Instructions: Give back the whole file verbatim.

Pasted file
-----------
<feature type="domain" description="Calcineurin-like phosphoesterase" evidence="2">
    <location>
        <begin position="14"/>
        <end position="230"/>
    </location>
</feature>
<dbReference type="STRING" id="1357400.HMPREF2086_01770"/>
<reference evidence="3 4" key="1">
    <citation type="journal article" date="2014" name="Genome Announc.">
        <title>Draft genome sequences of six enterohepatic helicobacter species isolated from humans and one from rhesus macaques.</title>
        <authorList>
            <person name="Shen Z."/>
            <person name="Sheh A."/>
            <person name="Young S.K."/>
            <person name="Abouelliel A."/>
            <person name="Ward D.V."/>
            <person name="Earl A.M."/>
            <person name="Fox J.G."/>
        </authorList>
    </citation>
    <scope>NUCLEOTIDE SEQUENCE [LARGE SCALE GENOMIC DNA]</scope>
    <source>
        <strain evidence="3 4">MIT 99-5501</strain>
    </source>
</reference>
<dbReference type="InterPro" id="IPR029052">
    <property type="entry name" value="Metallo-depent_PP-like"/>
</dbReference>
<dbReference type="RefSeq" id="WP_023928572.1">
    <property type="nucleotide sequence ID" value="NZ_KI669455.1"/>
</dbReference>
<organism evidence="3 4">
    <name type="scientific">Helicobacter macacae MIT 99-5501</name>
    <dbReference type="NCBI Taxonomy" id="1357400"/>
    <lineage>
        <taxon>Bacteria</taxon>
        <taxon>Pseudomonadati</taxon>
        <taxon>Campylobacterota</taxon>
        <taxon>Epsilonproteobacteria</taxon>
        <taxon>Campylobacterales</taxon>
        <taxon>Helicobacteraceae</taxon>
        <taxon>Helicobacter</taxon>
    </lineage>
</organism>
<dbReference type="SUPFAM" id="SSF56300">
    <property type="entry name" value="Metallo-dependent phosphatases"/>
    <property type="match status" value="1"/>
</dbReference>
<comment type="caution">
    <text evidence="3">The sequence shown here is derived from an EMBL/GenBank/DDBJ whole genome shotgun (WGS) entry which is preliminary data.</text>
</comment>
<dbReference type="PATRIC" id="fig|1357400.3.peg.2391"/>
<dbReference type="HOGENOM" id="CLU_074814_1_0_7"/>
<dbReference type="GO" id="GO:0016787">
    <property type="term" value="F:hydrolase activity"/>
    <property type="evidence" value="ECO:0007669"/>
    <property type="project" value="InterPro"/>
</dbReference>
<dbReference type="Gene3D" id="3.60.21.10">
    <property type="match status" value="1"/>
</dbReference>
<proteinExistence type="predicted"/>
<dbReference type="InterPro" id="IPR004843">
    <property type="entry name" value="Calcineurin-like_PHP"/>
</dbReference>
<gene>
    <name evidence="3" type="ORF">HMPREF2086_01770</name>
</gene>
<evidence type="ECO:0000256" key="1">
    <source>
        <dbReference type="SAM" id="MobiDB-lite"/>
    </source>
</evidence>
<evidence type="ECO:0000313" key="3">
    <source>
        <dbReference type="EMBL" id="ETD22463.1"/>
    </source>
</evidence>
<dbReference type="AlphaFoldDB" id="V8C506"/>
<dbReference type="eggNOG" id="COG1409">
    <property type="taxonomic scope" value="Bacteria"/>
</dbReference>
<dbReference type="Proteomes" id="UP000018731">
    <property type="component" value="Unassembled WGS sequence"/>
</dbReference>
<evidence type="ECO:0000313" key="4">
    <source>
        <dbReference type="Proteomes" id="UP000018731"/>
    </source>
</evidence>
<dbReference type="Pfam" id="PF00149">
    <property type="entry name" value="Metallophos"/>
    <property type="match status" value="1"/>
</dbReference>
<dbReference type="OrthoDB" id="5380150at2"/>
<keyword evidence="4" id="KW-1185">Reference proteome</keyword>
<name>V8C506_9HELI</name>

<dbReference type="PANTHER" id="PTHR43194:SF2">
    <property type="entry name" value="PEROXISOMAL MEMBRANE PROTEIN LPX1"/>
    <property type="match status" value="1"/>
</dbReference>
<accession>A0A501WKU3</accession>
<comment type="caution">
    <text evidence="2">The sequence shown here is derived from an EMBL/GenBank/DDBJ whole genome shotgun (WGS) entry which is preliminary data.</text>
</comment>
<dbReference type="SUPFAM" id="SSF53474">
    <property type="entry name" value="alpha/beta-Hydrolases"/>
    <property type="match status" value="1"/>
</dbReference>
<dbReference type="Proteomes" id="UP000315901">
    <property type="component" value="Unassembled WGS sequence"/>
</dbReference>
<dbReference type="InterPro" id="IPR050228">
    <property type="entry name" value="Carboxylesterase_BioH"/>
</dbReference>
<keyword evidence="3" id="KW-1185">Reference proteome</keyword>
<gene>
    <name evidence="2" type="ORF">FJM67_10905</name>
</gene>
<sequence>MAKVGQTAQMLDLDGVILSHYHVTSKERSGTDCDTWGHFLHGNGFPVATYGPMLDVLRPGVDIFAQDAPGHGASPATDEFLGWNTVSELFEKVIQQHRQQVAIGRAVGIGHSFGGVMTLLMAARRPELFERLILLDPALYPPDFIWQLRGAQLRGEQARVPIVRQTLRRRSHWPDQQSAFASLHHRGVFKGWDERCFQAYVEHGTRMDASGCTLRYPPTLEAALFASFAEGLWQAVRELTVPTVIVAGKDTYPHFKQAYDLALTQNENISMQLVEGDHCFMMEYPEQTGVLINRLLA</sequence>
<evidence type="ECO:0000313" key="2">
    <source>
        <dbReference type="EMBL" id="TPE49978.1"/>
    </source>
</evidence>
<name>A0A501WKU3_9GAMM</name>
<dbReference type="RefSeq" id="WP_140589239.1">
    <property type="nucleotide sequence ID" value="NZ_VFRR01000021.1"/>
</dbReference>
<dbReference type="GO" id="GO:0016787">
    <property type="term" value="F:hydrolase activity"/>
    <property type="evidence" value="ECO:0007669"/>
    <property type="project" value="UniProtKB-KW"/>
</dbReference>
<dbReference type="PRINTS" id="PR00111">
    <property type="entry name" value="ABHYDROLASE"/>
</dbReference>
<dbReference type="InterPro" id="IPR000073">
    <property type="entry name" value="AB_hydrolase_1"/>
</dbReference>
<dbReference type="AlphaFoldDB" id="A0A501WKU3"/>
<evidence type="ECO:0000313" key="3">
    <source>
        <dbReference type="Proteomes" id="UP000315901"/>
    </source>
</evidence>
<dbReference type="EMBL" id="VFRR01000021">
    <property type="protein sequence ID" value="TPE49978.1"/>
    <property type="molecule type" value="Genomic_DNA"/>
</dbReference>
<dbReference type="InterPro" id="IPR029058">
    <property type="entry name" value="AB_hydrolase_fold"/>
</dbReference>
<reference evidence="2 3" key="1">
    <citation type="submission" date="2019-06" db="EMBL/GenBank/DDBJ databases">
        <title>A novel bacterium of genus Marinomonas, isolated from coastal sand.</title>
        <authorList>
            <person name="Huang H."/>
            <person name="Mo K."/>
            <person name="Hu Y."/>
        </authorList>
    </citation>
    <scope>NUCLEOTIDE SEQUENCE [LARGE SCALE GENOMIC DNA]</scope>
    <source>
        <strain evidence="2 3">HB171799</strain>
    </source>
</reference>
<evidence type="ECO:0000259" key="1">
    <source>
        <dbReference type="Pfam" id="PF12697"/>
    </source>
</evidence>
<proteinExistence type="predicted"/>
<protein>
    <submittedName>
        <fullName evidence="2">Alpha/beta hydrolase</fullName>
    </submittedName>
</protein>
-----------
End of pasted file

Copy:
<feature type="domain" description="Calcineurin-like phosphoesterase" evidence="2">
    <location>
        <begin position="14"/>
        <end position="230"/>
    </location>
</feature>
<dbReference type="STRING" id="1357400.HMPREF2086_01770"/>
<reference evidence="3 4" key="1">
    <citation type="journal article" date="2014" name="Genome Announc.">
        <title>Draft genome sequences of six enterohepatic helicobacter species isolated from humans and one from rhesus macaques.</title>
        <authorList>
            <person name="Shen Z."/>
            <person name="Sheh A."/>
            <person name="Young S.K."/>
            <person name="Abouelliel A."/>
            <person name="Ward D.V."/>
            <person name="Earl A.M."/>
            <person name="Fox J.G."/>
        </authorList>
    </citation>
    <scope>NUCLEOTIDE SEQUENCE [LARGE SCALE GENOMIC DNA]</scope>
    <source>
        <strain evidence="3 4">MIT 99-5501</strain>
    </source>
</reference>
<dbReference type="InterPro" id="IPR029052">
    <property type="entry name" value="Metallo-depent_PP-like"/>
</dbReference>
<dbReference type="RefSeq" id="WP_023928572.1">
    <property type="nucleotide sequence ID" value="NZ_KI669455.1"/>
</dbReference>
<organism evidence="3 4">
    <name type="scientific">Helicobacter macacae MIT 99-5501</name>
    <dbReference type="NCBI Taxonomy" id="1357400"/>
    <lineage>
        <taxon>Bacteria</taxon>
        <taxon>Pseudomonadati</taxon>
        <taxon>Campylobacterota</taxon>
        <taxon>Epsilonproteobacteria</taxon>
        <taxon>Campylobacterales</taxon>
        <taxon>Helicobacteraceae</taxon>
        <taxon>Helicobacter</taxon>
    </lineage>
</organism>
<dbReference type="SUPFAM" id="SSF56300">
    <property type="entry name" value="Metallo-dependent phosphatases"/>
    <property type="match status" value="1"/>
</dbReference>
<comment type="caution">
    <text evidence="3">The sequence shown here is derived from an EMBL/GenBank/DDBJ whole genome shotgun (WGS) entry which is preliminary data.</text>
</comment>
<dbReference type="PATRIC" id="fig|1357400.3.peg.2391"/>
<dbReference type="HOGENOM" id="CLU_074814_1_0_7"/>
<dbReference type="GO" id="GO:0016787">
    <property type="term" value="F:hydrolase activity"/>
    <property type="evidence" value="ECO:0007669"/>
    <property type="project" value="InterPro"/>
</dbReference>
<dbReference type="Gene3D" id="3.60.21.10">
    <property type="match status" value="1"/>
</dbReference>
<proteinExistence type="predicted"/>
<dbReference type="InterPro" id="IPR004843">
    <property type="entry name" value="Calcineurin-like_PHP"/>
</dbReference>
<gene>
    <name evidence="3" type="ORF">HMPREF2086_01770</name>
</gene>
<evidence type="ECO:0000256" key="1">
    <source>
        <dbReference type="SAM" id="MobiDB-lite"/>
    </source>
</evidence>
<evidence type="ECO:0000313" key="3">
    <source>
        <dbReference type="EMBL" id="ETD22463.1"/>
    </source>
</evidence>
<dbReference type="AlphaFoldDB" id="V8C506"/>
<dbReference type="eggNOG" id="COG1409">
    <property type="taxonomic scope" value="Bacteria"/>
</dbReference>
<dbReference type="Proteomes" id="UP000018731">
    <property type="component" value="Unassembled WGS sequence"/>
</dbReference>
<evidence type="ECO:0000313" key="4">
    <source>
        <dbReference type="Proteomes" id="UP000018731"/>
    </source>
</evidence>
<dbReference type="Pfam" id="PF00149">
    <property type="entry name" value="Metallophos"/>
    <property type="match status" value="1"/>
</dbReference>
<dbReference type="OrthoDB" id="5380150at2"/>
<keyword evidence="4" id="KW-1185">Reference proteome</keyword>
<name>V8C506_9HELI</name>

<dbReference type="PANTHER" id="PTHR43194:SF2">
    <property type="entry name" value="PEROXISOMAL MEMBRANE PROTEIN LPX1"/>
    <property type="match status" value="1"/>
</dbReference>
<accession>A0A501WKU3</accession>
<comment type="caution">
    <text evidence="2">The sequence shown here is derived from an EMBL/GenBank/DDBJ whole genome shotgun (WGS) entry which is preliminary data.</text>
</comment>
<dbReference type="SUPFAM" id="SSF53474">
    <property type="entry name" value="alpha/beta-Hydrolases"/>
    <property type="match status" value="1"/>
</dbReference>
<dbReference type="Proteomes" id="UP000315901">
    <property type="component" value="Unassembled WGS sequence"/>
</dbReference>
<dbReference type="InterPro" id="IPR050228">
    <property type="entry name" value="Carboxylesterase_BioH"/>
</dbReference>
<keyword evidence="3" id="KW-1185">Reference proteome</keyword>
<gene>
    <name evidence="2" type="ORF">FJM67_10905</name>
</gene>
<sequence>MAKVGQTAQMLDLDGVILSHYHVTSKERSGTDCDTWGHFLHGNGFPVATYGPMLDVLRPGVDIFAQDAPGHGASPATDEFLGWNTVSELFEKVIQQHRQQVAIGRAVGIGHSFGGVMTLLMAARRPELFERLILLDPALYPPDFIWQLRGAQLRGEQARVPIVRQTLRRRSHWPDQQSAFASLHHRGVFKGWDERCFQAYVEHGTRMDASGCTLRYPPTLEAALFASFAEGLWQAVRELTVPTVIVAGKDTYPHFKQAYDLALTQNENISMQLVEGDHCFMMEYPEQTGVLINRLLA</sequence>
<evidence type="ECO:0000313" key="2">
    <source>
        <dbReference type="EMBL" id="TPE49978.1"/>
    </source>
</evidence>
<name>A0A501WKU3_9GAMM</name>
<dbReference type="RefSeq" id="WP_140589239.1">
    <property type="nucleotide sequence ID" value="NZ_VFRR01000021.1"/>
</dbReference>
<dbReference type="GO" id="GO:0016787">
    <property type="term" value="F:hydrolase activity"/>
    <property type="evidence" value="ECO:0007669"/>
    <property type="project" value="UniProtKB-KW"/>
</dbReference>
<dbReference type="PRINTS" id="PR00111">
    <property type="entry name" value="ABHYDROLASE"/>
</dbReference>
<dbReference type="InterPro" id="IPR000073">
    <property type="entry name" value="AB_hydrolase_1"/>
</dbReference>
<dbReference type="AlphaFoldDB" id="A0A501WKU3"/>
<evidence type="ECO:0000313" key="3">
    <source>
        <dbReference type="Proteomes" id="UP000315901"/>
    </source>
</evidence>
<dbReference type="EMBL" id="VFRR01000021">
    <property type="protein sequence ID" value="TPE49978.1"/>
    <property type="molecule type" value="Genomic_DNA"/>
</dbReference>
<dbReference type="InterPro" id="IPR029058">
    <property type="entry name" value="AB_hydrolase_fold"/>
</dbReference>
<reference evidence="2 3" key="1">
    <citation type="submission" date="2019-06" db="EMBL/GenBank/DDBJ databases">
        <title>A novel bacterium of genus Marinomonas, isolated from coastal sand.</title>
        <authorList>
            <person name="Huang H."/>
            <person name="Mo K."/>
            <person name="Hu Y."/>
        </authorList>
    </citation>
    <scope>NUCLEOTIDE SEQUENCE [LARGE SCALE GENOMIC DNA]</scope>
    <source>
        <strain evidence="2 3">HB171799</strain>
    </source>
</reference>
<evidence type="ECO:0000259" key="1">
    <source>
        <dbReference type="Pfam" id="PF12697"/>
    </source>
</evidence>
<proteinExistence type="predicted"/>
<protein>
    <submittedName>
        <fullName evidence="2">Alpha/beta hydrolase</fullName>
    </submittedName>
</protein>